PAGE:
The examples in this post that use CTerrain::SetTerrainElevation show the only way to do it at runtime currently (or in more recent versions, through LegacyTerrain::LegacyTerrainDataRequests::SetTerrainElevationAndSurfaceWeights). The terrain system as a whole is designed for edit-time modifications with a static unchanging terrain at runtime. As you’ve seen, it can be done, it’s just not an exposed or documented feature. SetTerrainElevation enables the height and surface types to be changed, but just as a warning it’s an extremely expensive operation, as it also adjusts roads, physics, vegetation, etc.
This call isn’t exposed through Script Canvas, but if you wanted to add it, I think you’d want to do it by adding a Behavior Context to the LegacyTerrainLevelComponent and exposing one or more pass-through functions with whatever API you desire. SetTerrainElevation takes in the entire set of heights and surface weights - depending on your needs, you might want to break it up into an API to start modifications, one to take individual heights and/or weights at positions, and then one to commit the changes all at once.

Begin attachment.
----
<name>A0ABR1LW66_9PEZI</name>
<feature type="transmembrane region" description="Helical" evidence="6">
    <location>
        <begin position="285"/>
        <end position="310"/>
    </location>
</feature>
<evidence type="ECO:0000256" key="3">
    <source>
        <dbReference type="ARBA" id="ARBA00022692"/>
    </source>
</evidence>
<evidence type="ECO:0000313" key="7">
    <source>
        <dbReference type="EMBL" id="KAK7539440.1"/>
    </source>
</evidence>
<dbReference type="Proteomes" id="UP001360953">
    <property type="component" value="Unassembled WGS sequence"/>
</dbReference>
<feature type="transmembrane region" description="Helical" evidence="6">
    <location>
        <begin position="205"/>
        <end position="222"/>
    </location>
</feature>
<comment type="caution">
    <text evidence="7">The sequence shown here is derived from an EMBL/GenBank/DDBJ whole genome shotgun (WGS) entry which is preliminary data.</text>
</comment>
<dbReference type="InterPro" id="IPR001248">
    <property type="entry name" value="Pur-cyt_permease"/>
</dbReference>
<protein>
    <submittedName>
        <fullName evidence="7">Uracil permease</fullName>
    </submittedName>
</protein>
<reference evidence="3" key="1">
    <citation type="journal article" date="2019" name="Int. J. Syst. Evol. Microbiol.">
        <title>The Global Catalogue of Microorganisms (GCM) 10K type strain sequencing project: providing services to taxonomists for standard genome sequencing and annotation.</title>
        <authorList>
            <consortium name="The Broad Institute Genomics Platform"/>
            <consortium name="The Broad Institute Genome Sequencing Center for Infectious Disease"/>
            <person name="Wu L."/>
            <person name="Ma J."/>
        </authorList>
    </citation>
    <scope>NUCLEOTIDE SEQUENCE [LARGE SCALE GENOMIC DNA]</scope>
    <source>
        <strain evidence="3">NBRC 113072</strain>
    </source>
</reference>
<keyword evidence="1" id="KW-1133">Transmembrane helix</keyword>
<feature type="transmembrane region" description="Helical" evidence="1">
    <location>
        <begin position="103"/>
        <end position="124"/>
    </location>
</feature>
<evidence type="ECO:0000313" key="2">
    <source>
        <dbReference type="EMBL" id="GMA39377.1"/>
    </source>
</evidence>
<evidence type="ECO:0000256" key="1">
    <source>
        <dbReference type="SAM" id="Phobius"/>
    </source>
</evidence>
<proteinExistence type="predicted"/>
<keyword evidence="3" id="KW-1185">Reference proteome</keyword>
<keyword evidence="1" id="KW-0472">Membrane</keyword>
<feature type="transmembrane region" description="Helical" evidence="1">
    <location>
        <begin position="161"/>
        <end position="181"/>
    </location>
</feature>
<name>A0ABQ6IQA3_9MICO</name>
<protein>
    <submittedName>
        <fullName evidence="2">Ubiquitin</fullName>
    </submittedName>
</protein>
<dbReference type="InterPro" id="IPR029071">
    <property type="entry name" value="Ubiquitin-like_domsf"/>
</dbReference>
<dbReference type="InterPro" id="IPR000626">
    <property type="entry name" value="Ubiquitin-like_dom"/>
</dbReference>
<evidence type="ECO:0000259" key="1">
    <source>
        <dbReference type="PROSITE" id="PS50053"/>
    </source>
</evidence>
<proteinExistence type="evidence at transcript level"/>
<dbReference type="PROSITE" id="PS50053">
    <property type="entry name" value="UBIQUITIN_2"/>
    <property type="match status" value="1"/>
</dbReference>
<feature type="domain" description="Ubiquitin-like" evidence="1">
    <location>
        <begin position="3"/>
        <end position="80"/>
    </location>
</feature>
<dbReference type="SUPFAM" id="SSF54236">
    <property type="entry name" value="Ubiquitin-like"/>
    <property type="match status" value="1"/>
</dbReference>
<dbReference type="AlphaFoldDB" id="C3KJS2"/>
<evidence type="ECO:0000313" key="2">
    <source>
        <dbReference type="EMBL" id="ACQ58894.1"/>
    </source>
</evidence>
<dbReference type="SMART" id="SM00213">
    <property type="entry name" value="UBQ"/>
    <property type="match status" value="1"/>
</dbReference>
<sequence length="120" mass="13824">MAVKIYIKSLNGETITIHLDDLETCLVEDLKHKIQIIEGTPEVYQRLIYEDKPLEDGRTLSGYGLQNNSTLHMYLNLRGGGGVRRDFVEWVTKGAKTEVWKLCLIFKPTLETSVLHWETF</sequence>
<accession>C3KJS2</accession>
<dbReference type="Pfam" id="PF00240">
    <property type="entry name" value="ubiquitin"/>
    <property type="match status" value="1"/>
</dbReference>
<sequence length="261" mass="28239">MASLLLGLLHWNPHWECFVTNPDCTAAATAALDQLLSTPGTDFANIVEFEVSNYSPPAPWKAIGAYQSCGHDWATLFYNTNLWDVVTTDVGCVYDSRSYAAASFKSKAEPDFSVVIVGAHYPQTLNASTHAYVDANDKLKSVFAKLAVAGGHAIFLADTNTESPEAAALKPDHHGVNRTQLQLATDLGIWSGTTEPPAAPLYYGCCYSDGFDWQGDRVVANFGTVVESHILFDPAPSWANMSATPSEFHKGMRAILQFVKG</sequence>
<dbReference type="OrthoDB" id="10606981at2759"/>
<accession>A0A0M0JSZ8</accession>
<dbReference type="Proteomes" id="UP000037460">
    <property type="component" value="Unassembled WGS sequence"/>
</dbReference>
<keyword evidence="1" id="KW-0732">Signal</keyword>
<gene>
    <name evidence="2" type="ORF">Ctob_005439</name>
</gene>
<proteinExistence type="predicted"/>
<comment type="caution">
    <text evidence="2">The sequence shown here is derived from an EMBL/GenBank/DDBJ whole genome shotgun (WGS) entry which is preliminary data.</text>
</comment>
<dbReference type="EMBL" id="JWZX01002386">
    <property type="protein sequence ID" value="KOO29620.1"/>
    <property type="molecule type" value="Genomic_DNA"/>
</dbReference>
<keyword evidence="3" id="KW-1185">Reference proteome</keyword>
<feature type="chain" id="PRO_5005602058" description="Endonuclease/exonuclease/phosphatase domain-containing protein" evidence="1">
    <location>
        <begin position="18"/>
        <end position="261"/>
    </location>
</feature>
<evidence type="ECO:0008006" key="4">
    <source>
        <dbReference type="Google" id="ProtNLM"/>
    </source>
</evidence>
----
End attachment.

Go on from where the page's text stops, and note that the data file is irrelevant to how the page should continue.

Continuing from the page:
Since you mention craters / explosions, you might also need to modify the terrain macro color, not just heights and weights. If you do, things get a bit more difficult. Look at CTerrainGrid::LockTerrainSector / UnlockTerrainSector to see how this works in the Editor. Basically, you’ll need to create a new texture with the desired color changes baked into it, push it to video memory, and change which texture the relevant terrain sectors point to. For simplicity, I’d suggest just trying to manipulate it through the surface weights.
One last note - for wheel tracks, you might want to use decals and just “trick” the height deformation via normal maps, POM, or other techniques as opposed to adjusting the ground vertices. You’ll get much better resolution and performance. It would just be a rendering effect, so it wouldn’t affect physics or anything else, but in many cases that’s really all you need for a game.